If you’re in the market for a new vehicle, you may be wondering—is it better to lease or buy? The answer really all depends on the state of your credit and the car you want to drive home.
Leasing Versus Owning
Buying and leasing come with their fair share of benefits. When you lease, you get a sort of hassle-free deal. If your vehicle needs maintenance, you can bring it back to the dealership and the technicians will work on it for free. Once your lease is up, you can either choose to extend it, purchase the car, or trade it in for a newer and faster model. That may sound nice, but you also need to consider the one main drawback: you don’t own the vehicle at the end of the day.
When you BUY a vehicle, however, and once you pay off the loan, it’s yours free and clear to do what you will with it. However, you’re responsible for all maintenance and repairs, which can become costly.
So, now that you understand the differences between leasing and owning, it’s time to decide which is right for you. This post lists some considerations for you to make to help you make the ultimate decision.
Available Down Payment
If you have a substantial amount of money saved, you may be better of purchasing a new vehicle as opposed to leasing one, as the down payment may reduce your debt enough so that it can be completely paid off within a few years and without having to make outrageous monthly payments. However, if you have little money saved, leasing may be a better option, otherwise you risk being stuck with a monthly payment you can barely afford. Most lease agreements have low down payments, and many dealerships waive the down payment entirely.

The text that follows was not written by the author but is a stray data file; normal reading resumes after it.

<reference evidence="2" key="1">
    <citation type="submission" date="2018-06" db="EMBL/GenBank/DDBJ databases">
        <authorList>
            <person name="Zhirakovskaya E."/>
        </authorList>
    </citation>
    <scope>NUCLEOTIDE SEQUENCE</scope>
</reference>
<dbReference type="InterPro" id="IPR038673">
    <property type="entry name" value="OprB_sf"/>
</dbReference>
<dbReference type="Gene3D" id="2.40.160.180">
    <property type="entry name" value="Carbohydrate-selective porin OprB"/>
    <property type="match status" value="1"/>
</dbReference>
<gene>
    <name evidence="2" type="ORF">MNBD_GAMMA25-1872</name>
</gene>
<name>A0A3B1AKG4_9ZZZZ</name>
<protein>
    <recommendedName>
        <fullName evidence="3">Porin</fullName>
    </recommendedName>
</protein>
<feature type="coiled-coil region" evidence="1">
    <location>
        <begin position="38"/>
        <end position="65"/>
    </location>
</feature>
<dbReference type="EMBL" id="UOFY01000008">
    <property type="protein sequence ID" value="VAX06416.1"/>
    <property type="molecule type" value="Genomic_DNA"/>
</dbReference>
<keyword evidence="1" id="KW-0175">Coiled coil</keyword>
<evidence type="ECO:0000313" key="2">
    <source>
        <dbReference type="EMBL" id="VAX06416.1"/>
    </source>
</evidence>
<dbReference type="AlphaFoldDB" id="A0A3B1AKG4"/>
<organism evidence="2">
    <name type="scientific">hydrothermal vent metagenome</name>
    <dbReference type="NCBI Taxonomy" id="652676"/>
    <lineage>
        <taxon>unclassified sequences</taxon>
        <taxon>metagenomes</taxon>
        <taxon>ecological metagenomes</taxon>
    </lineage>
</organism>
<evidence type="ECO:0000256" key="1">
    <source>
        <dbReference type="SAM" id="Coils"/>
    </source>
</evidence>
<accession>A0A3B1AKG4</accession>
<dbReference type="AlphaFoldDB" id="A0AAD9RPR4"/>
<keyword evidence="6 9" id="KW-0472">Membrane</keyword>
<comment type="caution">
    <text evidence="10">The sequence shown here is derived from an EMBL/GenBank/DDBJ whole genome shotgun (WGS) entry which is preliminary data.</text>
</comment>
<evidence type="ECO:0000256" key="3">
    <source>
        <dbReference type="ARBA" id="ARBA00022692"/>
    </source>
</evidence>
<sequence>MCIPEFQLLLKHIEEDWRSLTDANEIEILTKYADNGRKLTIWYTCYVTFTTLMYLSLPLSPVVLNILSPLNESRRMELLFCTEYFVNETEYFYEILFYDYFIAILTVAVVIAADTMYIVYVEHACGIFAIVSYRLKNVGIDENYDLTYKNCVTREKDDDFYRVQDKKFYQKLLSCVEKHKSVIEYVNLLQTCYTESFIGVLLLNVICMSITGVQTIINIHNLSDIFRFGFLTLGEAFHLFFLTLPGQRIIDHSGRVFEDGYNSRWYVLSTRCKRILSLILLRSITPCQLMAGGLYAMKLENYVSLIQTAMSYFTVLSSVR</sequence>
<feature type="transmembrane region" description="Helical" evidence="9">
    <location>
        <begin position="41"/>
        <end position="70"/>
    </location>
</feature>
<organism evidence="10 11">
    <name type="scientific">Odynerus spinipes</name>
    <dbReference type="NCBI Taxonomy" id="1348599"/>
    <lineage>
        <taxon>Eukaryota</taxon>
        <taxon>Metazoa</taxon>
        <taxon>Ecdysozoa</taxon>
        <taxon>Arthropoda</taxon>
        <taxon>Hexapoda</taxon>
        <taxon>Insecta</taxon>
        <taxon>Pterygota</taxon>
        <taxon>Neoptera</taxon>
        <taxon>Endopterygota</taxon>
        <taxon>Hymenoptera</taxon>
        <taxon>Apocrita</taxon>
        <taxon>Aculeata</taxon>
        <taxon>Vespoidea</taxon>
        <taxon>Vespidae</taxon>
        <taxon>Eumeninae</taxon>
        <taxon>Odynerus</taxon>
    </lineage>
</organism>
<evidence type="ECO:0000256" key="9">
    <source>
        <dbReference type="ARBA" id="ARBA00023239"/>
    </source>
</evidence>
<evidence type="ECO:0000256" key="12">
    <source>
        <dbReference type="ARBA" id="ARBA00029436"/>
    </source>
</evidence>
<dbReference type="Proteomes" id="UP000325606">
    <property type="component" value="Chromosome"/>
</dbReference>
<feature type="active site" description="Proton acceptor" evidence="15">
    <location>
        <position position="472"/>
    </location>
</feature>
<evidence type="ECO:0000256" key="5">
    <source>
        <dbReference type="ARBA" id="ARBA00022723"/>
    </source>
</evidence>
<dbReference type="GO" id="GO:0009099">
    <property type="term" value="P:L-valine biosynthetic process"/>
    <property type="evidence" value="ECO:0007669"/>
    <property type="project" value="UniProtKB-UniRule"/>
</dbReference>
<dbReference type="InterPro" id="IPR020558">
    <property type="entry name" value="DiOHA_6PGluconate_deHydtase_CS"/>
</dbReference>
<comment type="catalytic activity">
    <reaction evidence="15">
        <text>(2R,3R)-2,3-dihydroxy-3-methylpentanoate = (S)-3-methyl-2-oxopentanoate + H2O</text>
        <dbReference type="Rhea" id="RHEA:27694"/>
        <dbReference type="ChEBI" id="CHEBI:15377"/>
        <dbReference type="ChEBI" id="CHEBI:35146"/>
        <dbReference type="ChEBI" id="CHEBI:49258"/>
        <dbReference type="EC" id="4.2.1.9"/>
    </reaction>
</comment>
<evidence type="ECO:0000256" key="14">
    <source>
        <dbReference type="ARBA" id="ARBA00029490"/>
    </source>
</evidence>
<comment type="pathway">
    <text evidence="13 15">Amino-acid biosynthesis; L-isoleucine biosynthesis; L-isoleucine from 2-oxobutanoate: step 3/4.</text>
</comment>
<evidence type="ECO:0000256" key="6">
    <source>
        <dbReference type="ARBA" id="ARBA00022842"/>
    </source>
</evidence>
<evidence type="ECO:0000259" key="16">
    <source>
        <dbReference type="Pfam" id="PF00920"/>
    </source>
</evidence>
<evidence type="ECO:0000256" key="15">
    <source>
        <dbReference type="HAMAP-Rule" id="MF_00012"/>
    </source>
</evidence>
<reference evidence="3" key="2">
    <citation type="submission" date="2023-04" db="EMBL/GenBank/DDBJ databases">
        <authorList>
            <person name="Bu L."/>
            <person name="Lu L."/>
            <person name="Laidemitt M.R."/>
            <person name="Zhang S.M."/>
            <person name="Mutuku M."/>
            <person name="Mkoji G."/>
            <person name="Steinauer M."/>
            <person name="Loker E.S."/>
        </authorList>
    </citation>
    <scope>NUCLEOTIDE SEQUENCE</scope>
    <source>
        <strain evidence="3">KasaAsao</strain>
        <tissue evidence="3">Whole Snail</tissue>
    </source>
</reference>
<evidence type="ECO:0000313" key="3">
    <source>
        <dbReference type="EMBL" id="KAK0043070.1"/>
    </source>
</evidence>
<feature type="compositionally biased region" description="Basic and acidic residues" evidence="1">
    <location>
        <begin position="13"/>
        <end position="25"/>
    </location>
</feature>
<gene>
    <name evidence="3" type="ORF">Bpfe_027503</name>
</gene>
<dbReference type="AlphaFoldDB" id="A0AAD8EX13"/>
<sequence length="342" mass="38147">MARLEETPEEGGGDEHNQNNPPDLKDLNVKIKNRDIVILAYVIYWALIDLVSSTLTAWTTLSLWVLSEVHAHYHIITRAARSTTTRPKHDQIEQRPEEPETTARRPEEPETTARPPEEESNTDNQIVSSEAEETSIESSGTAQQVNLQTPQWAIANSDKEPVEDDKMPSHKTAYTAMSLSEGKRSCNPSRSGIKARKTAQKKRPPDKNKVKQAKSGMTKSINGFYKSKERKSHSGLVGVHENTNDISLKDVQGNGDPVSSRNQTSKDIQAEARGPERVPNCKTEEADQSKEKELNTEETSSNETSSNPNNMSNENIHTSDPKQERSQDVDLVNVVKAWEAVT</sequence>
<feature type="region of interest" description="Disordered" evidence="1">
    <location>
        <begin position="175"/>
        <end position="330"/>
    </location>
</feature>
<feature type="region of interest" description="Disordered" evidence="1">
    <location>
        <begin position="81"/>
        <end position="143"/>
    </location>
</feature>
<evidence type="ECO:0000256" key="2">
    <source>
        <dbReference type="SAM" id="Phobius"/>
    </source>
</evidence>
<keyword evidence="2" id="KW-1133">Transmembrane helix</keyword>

Monthly Cash Flow
Leasing often comes with lower monthly payments than buying because you are paying for the depreciation of the vehicle rather than the vehicle itself. If you don’t have a significant amount of cash flow each month, or if your income varies from month to month, leasing may be better for you.
If you need a family sized vehicle for weekend getaways or to run the kids to and from soccer practice, chances are you aren’t going to be putting a lot of miles on your vehicle. If that is the case, leasing may be an excellent option. Many dealerships offer low-mileage leases, which are more affordable than the customary 12,000- to 15,000-mile leases. However, if you plan to use your vehicle daily, leasing may not be the best option, as if drive more than allotted miles, you’ll have to pay extra for each mile. That can really add up, especially if you don’t negotiate the fee prior to signing the lease.
Many people choose leasing over buying simply because they have to. Depending on your income or your credit situation, you may have a difficult time obtaining an auto loan, especially the case if you have little to no down payment. If you’re not approved for a loan, and if you absolutely need a new vehicle, your only option may be to lease. Though your monthly payments might be slightly higher if you have bad credit, chances are good that you will at least be approved for a lease agreement.
There are auto loans available for those with bad credit too. If you have your heart set on buying, learn the ABCs of auto loans to find a loan that is right for you.
Your Plans for the Future
Some people don’t like to drive the same car for 10 years at a time, especially when they can trade in an older model for a newer one every few years. If you like cars that are shiny and new, and if you like a vehicle fully equipped with the latest gear and gadgets, leasing may be right for you. However, bear in mind that you shouldn’t enter a lease agreement you don’t intend to keep. If you try to get out of a lease early, you may end up paying a fee that is equivalent to up to six months of payments, according to Smart Money.
Leasing and buying are huge commitments, and both come with their fair share of pros and cons. If you plan on investing in a new vehicle, do your research, and make sure that when you do make the final decision, it is one that you can live with (and afford!).